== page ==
Jean de Lattre de Tassigny
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Jean Joseph Marie Gabriel de Lattre de Tassigny, GCB, MC (French: [ʒɑ̃ də latʁ də tasiɲi]; 2 February 1889 – 11 January 1952) was a notable French military commander during World War I and even more so in World War II and the First Indochina War. Jean de Lattre de Tassigny was posthumously promoted to Marshal of France.
| Jean de Lattre de Tassigny
Général de Lattre in 1946
|Birth name||Jean Joseph Marie Gabriel de Lattre de Tassigny|
|Nickname(s)||Le Roi Jean ("King John")|
|Born||2 February 1889
|Died||11 January 1952 (aged 62)
Free French Forces
|Years of service||1911–1952|
|Rank||Marshal of France (posthumous)
|Battles/wars||World War I
World War II
First Indochina War
|Awards||Grand Cross of the Legion of Honor|
|Relations||Bernard de Lattre de Tassigny|
An officer during World War I, he was engaged notably in combat on various fronts, including Verdun while being wounded five consecutive times and endured the war finishing with 8 citations, the Légion d'honneur and the Military Cross.
At the debut of World War II, from May to June 1940, the youngest Général of France led his division during the Battle of France, making front at the battles of Rethel, Champagne-Ardenne, and Loire and carried on till the Armistice of 22 June 1940.
During the Vichy Regime, he remained in the Armistice Army, where he occupied command posts at the regional echelons, then as commander-in-chief of troops in Tunisia. Commander of the 16th Militay Division at Montpellier, during the invasion of the free zone, following the disembarking of Allied forces in North Africa, on November 11, 1942, he was arrested for having refused the orders not to fight and, the only active général to do so, he commanded his troops to oppose the invaders. Nevertheless, he managed to escape and rallied Free France at end of 1943.
Following his rallying to Charles de Gaulle, he was one of the grand commander-in-chiefs of the Liberation Army from 1943-1945 who illustrated his leadership at the head of the Army which following the disembarking of August 15, 1944, led the successful campaign battles including Rhin et Danube. He was the only French general of World War II to command large numbers of American troops, when the US XXI Corps was attached to his First Army during the battle of the Colmar Pocket.
Commander-in-Chief of French Forces in Germany in 1945, then Inspector Général of the French Army (French: Inspection générale des armées,) and General Headquarters of National Defence (French: Chef d’État-Major général de la Défense nationale) in 1947, he was the vice-president of the superior war council. From 1948 to 1950 with Field Marshal Montgomery, he was the first commander-in-chief of Ground Forces in Western Europe.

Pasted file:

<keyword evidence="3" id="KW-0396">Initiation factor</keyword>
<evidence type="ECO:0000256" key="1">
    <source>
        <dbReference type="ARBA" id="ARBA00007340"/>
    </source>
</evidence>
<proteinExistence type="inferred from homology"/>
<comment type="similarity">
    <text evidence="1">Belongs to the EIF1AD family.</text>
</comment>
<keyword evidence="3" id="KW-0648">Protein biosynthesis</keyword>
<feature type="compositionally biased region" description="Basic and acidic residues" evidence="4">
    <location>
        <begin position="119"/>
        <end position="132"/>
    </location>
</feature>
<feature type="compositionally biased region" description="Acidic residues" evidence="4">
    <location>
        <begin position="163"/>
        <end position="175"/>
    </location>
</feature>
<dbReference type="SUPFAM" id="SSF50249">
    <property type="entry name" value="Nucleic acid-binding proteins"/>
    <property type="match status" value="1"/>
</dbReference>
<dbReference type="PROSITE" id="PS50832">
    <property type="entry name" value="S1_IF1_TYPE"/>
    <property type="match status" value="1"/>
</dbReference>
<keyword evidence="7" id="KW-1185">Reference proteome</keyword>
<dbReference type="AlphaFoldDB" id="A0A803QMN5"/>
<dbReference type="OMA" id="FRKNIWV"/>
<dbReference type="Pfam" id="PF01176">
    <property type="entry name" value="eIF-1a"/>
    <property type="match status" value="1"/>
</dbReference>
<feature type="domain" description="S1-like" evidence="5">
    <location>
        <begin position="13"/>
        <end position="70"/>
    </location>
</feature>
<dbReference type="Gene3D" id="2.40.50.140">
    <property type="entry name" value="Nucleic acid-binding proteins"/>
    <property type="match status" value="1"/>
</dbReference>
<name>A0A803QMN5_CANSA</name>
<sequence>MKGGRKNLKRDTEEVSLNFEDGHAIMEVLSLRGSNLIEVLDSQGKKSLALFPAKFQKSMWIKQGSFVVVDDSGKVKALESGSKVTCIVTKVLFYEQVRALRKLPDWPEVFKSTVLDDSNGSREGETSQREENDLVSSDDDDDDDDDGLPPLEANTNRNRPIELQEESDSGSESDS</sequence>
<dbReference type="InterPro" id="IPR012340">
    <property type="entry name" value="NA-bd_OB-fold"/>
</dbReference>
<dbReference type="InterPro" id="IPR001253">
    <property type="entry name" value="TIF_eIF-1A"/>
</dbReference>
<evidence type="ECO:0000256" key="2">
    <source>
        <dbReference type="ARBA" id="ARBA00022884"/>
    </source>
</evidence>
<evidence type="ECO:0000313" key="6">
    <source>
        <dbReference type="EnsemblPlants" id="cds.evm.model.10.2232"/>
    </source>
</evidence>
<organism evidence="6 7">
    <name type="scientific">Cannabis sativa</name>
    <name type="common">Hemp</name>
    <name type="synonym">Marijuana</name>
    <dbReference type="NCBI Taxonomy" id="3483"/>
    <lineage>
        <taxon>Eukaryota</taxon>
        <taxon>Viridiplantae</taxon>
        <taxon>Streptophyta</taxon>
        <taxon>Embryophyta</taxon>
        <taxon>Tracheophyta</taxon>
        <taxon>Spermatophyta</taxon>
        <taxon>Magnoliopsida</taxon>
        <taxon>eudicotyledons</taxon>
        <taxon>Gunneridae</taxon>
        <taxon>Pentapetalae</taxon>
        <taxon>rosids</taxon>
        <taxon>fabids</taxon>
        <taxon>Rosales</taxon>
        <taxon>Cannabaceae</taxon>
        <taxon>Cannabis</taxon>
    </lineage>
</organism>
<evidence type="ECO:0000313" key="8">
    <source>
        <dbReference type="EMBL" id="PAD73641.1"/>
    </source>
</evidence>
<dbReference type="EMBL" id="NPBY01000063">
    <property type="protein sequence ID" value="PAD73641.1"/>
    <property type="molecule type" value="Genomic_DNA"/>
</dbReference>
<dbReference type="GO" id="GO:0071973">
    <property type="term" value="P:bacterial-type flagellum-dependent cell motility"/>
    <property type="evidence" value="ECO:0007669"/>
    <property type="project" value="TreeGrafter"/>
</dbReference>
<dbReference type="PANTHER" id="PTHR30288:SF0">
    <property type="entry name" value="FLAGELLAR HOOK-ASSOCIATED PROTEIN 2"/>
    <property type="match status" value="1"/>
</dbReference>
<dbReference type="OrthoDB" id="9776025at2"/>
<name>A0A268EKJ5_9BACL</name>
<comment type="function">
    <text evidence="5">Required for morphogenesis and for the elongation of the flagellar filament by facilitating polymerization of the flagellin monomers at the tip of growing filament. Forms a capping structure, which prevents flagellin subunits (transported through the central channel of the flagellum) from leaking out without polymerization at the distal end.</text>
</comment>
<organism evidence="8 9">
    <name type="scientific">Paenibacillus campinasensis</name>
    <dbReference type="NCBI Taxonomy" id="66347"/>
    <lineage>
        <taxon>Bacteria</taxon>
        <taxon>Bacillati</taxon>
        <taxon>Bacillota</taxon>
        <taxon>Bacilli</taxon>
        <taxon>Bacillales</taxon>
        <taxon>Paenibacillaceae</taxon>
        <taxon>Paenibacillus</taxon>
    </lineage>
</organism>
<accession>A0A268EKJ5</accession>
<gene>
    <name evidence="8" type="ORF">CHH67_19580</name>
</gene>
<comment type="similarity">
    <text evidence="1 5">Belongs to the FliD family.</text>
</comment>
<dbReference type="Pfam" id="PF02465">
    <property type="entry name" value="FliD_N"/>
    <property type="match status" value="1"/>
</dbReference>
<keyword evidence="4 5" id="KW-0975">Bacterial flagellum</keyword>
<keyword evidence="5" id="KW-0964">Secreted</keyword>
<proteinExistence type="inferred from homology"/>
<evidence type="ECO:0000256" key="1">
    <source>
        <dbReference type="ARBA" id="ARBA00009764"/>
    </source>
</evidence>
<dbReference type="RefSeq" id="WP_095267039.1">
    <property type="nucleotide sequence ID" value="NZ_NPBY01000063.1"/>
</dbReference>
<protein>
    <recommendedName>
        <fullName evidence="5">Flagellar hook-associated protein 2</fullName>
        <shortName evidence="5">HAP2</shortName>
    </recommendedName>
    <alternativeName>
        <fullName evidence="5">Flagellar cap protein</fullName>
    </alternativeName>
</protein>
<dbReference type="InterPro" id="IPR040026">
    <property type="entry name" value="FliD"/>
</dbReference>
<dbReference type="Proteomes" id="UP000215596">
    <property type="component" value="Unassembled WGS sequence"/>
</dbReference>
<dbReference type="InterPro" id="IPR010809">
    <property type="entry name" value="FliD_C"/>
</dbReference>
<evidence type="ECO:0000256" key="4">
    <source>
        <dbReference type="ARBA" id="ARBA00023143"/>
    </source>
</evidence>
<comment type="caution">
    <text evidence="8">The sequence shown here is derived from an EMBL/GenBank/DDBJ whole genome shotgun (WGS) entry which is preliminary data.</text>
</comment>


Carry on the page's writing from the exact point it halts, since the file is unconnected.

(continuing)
In 1951, he was the High Commissioner, commander-in-chief in Indochina and commander-in-chief of the French Far East Expeditionary Corps, winning several battles against the Viet Cong though his only son was killed, then illness forced him to return to Paris where he died of cancer in 1952.
He was elevated to the dignity of Marshal of France posthumously in 1952 during his national funeral.
From 1898 to 1904, he prepared for the French Naval School (French: École navale) and Saint-Cyr where he was received accordingly in 1908. He was a candidate in Saint-Cyr from 1909 to 1911 in the "Mauritanie" promotion where he ranked 5th in his class. Subsequently, he entered the cavalry school at Saumur.
World War IEdit
In 1912, he was a sous-lieutenant assigned to the 12th Dragoon Regiment (French: 12e Régiment de Dragons). He was wounded for the first time on August 11, 1914, by a shrapnel munition blast during a reconnaissance mission. On September 14, he was wounded again from a lance coming from an Uhlan while leading the charge of his dragoon platoon. Weakened by his wound, he was saved from captivity by an officer of the 5th Hussard Regiment (French: 5e Régiment de Hussards).
In 1915, he was promoted to captain in the 93rd Infantry Division (French: 93e Régiment d'Infanterie) and engaged in the Battle of Verdun for 16 months enduring 5 wounds, for which he received 8 citations, the Légion d'honneur (December 20, 1914) and the Military Cross. Consequently, he was then assigned to the 2nd bureau of general staff headquarters of the 21st Infantry Division (French: 21e division d'infanterie (France)).
In 1919, he was assigned to the Franco-American section at Bordeaux, then to the 49th Infantry Regiment (French: 49e Régiment d'Infanterie) at Bayonne. From 1921 to 1926, he was posted in Morocco and took part in various battles where he was wounded, received 3 citations and was promoted to the rank of Chef de battaillon (major).
From 1927 to 1929, he took further courses at the War College, where he was awarded the ceremonial promotion of chief of the graduation class. In 1928, he was assigned to the 5th Infantry Regiment (French: 5e Régiment d'Infanterie).